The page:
Duponts to Produce New Yarn Take Place of Japanese Silk
New York, Oct. 21 – (UP) –
Hosiery makers predicted today that a new yarn to be produced by E. I. du Pont de Nemours and Co., and Celanese Corporation of America, would eliminate the American market for Japanese silk for hosiery.
Of the $100,000,000 worth of raw silk imported annually, 50 per cent comes from Japan and $75,000.000 of it goes into hosiery.
The Celanese Corporation announced yesterday it was building a $10,000,000 plant at Pearisbug, Va., to produce the new yarn. A few days ago the duPont comapny announced plans for a $7,000,000 plant at Seaford, Del., to make the new yarn known as “Yarn 66.”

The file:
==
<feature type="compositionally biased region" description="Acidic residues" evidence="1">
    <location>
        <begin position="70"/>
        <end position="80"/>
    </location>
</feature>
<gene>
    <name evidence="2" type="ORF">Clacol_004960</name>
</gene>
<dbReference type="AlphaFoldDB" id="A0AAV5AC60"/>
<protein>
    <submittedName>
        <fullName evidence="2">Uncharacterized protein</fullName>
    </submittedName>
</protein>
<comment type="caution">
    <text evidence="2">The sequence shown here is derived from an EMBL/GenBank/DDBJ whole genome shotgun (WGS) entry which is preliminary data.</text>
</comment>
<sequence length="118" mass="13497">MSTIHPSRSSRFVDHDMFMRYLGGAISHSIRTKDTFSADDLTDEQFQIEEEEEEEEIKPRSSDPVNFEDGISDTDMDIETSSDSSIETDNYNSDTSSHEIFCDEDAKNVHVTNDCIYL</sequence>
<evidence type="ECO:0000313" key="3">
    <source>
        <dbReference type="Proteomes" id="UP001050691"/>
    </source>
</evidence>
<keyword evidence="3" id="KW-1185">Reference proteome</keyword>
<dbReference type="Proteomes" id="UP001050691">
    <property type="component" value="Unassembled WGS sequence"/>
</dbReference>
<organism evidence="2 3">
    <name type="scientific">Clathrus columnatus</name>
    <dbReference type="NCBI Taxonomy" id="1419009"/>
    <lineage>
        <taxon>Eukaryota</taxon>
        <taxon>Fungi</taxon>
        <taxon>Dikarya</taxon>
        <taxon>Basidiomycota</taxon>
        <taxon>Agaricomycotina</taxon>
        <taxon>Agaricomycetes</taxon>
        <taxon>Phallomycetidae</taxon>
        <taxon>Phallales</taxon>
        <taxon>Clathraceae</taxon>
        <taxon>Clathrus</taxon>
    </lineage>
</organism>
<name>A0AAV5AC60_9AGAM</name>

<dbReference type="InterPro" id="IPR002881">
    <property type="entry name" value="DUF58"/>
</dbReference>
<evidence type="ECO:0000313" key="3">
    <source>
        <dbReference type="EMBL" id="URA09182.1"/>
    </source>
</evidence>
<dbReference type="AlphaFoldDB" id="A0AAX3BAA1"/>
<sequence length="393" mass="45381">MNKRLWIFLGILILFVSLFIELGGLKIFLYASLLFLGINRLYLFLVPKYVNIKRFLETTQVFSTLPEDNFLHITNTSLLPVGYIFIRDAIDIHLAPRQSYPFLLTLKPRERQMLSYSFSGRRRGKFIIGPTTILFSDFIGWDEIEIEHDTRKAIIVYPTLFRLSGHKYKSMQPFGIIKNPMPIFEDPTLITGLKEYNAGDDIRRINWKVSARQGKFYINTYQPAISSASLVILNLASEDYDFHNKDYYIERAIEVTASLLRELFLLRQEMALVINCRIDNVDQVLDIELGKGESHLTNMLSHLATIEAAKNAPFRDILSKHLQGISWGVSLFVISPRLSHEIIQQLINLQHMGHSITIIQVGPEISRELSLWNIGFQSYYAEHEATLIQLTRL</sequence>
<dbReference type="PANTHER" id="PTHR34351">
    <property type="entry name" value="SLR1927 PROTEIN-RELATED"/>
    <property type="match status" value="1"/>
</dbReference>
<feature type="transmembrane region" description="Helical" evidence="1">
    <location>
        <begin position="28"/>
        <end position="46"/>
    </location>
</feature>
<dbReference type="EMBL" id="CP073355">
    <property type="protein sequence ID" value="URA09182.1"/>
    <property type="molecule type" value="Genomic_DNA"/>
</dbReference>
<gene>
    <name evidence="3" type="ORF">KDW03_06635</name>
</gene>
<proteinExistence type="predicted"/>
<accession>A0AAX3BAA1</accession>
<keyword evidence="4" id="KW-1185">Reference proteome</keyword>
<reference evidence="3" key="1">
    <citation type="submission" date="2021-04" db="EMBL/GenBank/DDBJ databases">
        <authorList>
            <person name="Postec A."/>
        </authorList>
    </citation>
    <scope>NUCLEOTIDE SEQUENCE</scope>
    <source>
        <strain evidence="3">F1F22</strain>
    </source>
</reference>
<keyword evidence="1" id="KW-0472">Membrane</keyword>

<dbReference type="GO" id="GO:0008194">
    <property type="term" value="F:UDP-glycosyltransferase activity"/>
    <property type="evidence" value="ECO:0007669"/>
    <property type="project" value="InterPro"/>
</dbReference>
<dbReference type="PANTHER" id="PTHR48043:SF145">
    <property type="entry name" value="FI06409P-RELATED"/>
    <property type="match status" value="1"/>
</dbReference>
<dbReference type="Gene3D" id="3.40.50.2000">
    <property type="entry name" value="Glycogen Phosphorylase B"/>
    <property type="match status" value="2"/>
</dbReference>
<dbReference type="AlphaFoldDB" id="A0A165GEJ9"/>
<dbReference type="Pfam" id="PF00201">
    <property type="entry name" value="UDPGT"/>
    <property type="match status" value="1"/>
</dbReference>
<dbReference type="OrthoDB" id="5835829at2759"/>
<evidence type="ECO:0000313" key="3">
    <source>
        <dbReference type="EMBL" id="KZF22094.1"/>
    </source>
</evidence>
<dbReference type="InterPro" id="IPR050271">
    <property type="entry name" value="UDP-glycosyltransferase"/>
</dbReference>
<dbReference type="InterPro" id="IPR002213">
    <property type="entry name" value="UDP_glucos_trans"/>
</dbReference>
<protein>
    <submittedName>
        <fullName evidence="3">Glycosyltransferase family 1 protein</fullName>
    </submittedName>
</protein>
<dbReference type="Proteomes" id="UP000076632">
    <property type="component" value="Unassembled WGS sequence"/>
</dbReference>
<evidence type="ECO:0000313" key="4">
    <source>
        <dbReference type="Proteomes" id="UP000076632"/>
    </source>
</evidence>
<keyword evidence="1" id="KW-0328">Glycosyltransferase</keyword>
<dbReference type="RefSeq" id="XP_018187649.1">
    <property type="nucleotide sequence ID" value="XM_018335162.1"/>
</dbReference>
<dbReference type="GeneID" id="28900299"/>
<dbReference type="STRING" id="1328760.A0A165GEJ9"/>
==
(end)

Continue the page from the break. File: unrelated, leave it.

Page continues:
For years the Japanese silk market has been suffering from the introduction of rayon in most garments. Raw silk remained neccesary for women’s hosiery, however, because all synthetic silks were too lustrous or too inelastic. These objections are believed to have been overcome in the new yarn.
Experimental hosiery produced by duPont was said to have compared favorably with silk hose retailing at $1 a pair and less. With improvements it was believed that higher priced silk hosiery could be deplicated.
Waycross Journal-Herald, 20 October 1938